> indeterminate immediate, is in fact nothing, and neither more nor less
        > than nothing.(Hegel, Science of Logic §132)
        >
        > B. NOTHING
        > Nothing, pure nothing: it is simply equality with itself, complete
        > emptiness, absence of all determination and content —
        > undifferentiatedness in itself. In so far as intuiting or thinking can
        > be mentioned here, it counts as a distinction whether something or
        > nothing is intuited or thought. To intuit or think nothing has,
        > therefore, a meaning; both are distinguished and thus nothing is
        > (exists) in our intuiting or thinking; or rather it is empty intuition
        > and thought itself, and the same empty intuition or thought as pure
        > being. Nothing is, therefore, the same determination, or rather
        > absence of determination, and thus altogether the same as, pure being.
        > (§133)
        >
        > C. BECOMING
        > Pure Being and pure nothing are, therefore, the same. What is the
        > truth is neither being nor nothing, but that being — does not pass
        > over but has passed over — into nothing, and nothing into being. But
        > it is equally true that they are not undistinguished from each other,
        > that, on the contrary, they are not the same, that they are absolutely
        > distinct, and yet that they are unseparated and inseparable and that
        > each immediately vanishes in its opposite. Their truth is therefore,
        > this movement of the immediate vanishing of the one into the other:
        > becoming, a movement in which both are distinguished, but by a
        > difference which has equally immediately resolved itself. (§134)
        >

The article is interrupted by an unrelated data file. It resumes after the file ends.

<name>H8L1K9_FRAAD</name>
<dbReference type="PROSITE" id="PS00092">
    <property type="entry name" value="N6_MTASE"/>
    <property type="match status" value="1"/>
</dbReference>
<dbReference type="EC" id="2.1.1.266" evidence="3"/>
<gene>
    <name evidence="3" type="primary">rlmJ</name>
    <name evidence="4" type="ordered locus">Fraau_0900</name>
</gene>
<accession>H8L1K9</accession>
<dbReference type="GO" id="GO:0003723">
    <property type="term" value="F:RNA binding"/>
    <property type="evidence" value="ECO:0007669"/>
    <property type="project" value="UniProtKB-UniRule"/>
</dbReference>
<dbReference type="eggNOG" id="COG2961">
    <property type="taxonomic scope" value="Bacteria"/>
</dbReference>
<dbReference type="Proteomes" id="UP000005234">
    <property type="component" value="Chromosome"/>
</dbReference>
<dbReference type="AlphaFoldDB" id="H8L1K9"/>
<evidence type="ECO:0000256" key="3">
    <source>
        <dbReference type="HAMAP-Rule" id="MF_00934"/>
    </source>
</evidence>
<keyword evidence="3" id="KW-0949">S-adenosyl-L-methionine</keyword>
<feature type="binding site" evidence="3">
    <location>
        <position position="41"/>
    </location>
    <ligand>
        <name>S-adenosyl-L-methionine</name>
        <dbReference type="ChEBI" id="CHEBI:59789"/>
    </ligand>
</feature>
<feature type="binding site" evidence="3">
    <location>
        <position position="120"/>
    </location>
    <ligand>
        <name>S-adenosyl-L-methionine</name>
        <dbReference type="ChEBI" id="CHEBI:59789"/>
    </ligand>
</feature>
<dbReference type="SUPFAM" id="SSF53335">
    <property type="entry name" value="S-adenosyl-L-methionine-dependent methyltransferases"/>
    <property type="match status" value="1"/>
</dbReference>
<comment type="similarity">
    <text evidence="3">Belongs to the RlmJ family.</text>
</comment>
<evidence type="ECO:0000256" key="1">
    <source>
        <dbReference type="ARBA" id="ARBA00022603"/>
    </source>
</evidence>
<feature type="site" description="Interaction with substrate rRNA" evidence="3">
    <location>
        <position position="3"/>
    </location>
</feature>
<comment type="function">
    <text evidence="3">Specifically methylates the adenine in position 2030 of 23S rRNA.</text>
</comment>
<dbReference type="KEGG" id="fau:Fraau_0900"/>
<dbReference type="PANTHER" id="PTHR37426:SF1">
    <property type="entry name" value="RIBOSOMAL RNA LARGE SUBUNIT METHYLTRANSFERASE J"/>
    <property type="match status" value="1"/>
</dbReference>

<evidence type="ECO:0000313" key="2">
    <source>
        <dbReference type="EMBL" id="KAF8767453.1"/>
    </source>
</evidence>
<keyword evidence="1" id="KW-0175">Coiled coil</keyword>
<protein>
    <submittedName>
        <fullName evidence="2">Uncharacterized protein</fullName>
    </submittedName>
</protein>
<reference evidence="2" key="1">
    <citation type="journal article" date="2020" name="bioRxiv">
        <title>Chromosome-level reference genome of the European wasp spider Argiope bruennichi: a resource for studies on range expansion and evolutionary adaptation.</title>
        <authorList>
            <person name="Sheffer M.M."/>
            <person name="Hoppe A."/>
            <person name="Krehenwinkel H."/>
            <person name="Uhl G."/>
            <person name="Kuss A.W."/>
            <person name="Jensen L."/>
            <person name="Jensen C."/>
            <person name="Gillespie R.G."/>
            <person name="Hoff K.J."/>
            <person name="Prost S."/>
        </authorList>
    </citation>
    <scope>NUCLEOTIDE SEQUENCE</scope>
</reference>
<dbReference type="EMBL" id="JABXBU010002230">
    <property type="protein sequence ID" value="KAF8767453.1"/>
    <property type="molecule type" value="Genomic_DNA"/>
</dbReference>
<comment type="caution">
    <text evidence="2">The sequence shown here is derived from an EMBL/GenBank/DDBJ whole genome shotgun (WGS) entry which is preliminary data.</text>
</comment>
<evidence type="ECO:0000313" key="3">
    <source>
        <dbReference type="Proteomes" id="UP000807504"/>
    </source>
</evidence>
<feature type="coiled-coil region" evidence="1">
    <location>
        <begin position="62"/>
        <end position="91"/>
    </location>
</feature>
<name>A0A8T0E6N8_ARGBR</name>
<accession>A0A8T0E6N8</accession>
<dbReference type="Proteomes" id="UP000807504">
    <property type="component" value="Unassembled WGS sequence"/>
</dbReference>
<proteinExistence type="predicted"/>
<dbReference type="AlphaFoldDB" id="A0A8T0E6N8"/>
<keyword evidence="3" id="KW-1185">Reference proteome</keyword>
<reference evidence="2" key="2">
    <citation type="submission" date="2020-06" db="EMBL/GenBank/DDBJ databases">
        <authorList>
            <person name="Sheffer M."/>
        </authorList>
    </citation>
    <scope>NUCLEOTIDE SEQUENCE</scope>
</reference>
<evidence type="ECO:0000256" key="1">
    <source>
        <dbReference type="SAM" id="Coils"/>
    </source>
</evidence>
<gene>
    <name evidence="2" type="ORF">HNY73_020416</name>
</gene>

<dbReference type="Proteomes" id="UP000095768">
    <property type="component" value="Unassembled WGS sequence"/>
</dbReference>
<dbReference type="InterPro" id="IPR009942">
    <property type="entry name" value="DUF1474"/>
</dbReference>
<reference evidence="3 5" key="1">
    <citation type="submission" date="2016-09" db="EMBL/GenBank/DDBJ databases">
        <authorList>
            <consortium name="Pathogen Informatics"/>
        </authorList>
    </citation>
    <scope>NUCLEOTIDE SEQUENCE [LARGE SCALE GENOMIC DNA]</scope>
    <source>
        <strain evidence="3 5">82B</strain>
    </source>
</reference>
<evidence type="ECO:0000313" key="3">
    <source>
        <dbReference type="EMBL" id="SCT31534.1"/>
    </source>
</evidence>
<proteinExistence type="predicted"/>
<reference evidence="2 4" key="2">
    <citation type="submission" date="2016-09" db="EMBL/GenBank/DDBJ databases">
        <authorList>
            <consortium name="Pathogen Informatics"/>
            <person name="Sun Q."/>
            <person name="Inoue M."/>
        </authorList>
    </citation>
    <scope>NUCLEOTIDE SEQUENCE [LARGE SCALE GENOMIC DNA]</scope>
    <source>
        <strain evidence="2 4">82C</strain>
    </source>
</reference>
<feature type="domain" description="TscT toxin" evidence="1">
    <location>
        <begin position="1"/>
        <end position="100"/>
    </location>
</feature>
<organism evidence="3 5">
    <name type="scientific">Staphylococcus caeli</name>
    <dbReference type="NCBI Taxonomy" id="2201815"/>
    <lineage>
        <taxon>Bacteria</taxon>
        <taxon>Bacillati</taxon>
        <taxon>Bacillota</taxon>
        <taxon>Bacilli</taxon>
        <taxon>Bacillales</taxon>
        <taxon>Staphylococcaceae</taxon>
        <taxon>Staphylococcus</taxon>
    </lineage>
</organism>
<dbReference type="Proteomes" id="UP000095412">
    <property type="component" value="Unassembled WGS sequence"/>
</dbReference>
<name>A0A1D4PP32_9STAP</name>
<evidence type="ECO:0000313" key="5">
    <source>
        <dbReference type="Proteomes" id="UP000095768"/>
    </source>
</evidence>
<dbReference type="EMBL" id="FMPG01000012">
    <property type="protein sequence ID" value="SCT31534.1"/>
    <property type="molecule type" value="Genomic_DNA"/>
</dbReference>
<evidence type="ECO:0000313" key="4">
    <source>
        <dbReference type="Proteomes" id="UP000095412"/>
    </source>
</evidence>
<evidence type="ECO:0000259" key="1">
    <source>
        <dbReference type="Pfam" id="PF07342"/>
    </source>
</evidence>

> Mary
        >
        > --- In existlist@yahoogroups.com <mailto:existlist%40yahoogroups.com>,
        > "Jim" <jjimstuart1@...> wrote:
        > >
        > > Hi Mary,
        > >
        > > I struggle to make sense of the Zizek quotes – which of his books
        > are you quoting from?
        > >
        > > In particular the following quote does not seem satisfactory to me:
        > >
        > > ...The answer to "Why is there Something rather than Nothing" is
        > thus that there IS only Nothing, and all processes take place "from
        > Nothing through Nothing to Nothing." (p.38)
        > >
        > > Surely this is not correct. I know there is something – myself, my
        > family, my keyboard, my desk, my flat, my work colleagues. So Zizek is
        > wrong to say there is only nothing.
        > >
        > > And why does he spell nothing with a capital `N'?
        > >
        > > A perplexed Jim
        > >
        >
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        >
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        >
        > [Non-text portions of this message have been removed]
        >
        >